Posts Tagged ‘hardware failure’

How to disable PC Spaker on Debian and Ubuntu Linux

Sunday, May 13th, 2012


How to disable pc-speaker on Linux / PC-Speaker Old Desktop Computer picture

A PC Speaker is helpful as it could be used as a tool for diagnosing system hardware failures (different systems produce different beep sequences depending on the machine BIOS type).
Using the instructions for the respective BIOS vendor and version one could determine the type of problem experienced by a machine based on the sequence and frequency of sounds produced by the SPEAKER.
Lets say a hardware component on a server is down with no need for a monitor or screen to be attached you can say precisely if it is the hard drive, memory or fan malfunctioning…

Generally speaking historically embedded PC Speaker was inseparatable part of the Personal Computers, preceding the soundblasters, now this is changing but for compitability sake many comp equipment vendors still produce machines with pc-speaker in.
Some newer machines (mostly laptops) are factory produced with no PC-SPEAKER component anymore.
For those who don't know what is PC SPEAKER, it is a hardware device capable of emitting very simple short beep sounds at certain system occasions.

Talking about PC-Speaker, it reminds me of the old computer days, where we used pc-speakers to play music in DOS quite frequently.
It was wide practice across my friends and myself to use the pc-speaker to play Axel Folly and other mod files because we couldn't afford to pay 150$ for a sound cards. Playing a song over pc-speaker is quite a nice thing and it will be a nice thing if someone writes a program to be able to play songs on Linux via the pc-speaker for the sake of experiment.

As of time of writting, I don't know of any application capable of playing music files via the pc-speaker if one knows of something like this please, drop me a comment..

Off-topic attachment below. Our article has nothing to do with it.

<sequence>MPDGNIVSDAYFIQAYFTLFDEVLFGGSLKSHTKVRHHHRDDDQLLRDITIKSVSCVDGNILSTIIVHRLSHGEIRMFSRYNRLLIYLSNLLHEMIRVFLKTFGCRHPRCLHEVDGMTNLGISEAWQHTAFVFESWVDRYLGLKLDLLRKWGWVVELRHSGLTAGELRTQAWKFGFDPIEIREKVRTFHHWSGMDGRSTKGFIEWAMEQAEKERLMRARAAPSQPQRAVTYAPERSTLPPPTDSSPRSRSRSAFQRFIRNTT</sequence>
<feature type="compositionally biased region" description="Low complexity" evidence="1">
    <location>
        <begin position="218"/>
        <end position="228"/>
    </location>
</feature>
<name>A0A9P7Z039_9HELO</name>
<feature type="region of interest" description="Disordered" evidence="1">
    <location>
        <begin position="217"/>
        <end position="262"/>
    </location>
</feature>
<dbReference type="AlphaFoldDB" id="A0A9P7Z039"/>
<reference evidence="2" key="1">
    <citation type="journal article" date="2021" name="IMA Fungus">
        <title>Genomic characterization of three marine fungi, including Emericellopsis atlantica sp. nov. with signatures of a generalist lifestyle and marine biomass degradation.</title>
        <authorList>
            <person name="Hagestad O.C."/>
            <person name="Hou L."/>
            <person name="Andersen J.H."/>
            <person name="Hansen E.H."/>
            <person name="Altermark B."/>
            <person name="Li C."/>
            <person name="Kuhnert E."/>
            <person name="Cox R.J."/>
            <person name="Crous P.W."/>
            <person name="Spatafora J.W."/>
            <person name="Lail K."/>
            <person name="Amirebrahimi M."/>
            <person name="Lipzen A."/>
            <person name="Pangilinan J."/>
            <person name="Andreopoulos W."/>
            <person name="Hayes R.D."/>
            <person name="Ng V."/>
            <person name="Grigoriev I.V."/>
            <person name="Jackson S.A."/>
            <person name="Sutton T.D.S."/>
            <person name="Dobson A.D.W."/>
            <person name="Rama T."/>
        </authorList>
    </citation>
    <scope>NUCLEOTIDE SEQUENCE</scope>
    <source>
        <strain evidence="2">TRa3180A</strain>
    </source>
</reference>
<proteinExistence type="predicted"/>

As long as it is used for hardware failure diagnosis the speaker is useful, however there are too many occasions where its just creating useless annoying sounds.
For instance whether one uses a GUI terminal or console typing commands and hits multiple times backspace to delete a mistyped command. The result is just irritating beeps, which could be quite disturbing for other people in the room (for example if you use Linux as Desktop in heterogeneous OS office).
When this "unplanned" glitchering beeps are experienced 100+ times a day you really want to break the computer, as well as your collegues are starting to get mad (if not using their headphones) 🙂

Hence you need sometimes to turn off the pc-speaker to save some nerves.

Here is how this is done on major Linux distros.

On Debian and most other distros, the PC SPEAKER is controlled by a kernel module, so to disable communication with the speaker you have to remove the kernel module.

On Debian and Fedora disabling pcspeaker is done with:

# modprobe -r pcspkr

Then to permanently disable load of the pcspkr module on system boot:

debian:~# echo 'blacklist pcspkr' >> /etc/modprobe.d/blacklist.conf

On Ubuntu to disable load on boot /etc/modprobe.d/blacklist, file should be used:

ubuntu:~# echo 'blacklist pcspkr' >> /etc/modprobe.d/blacklist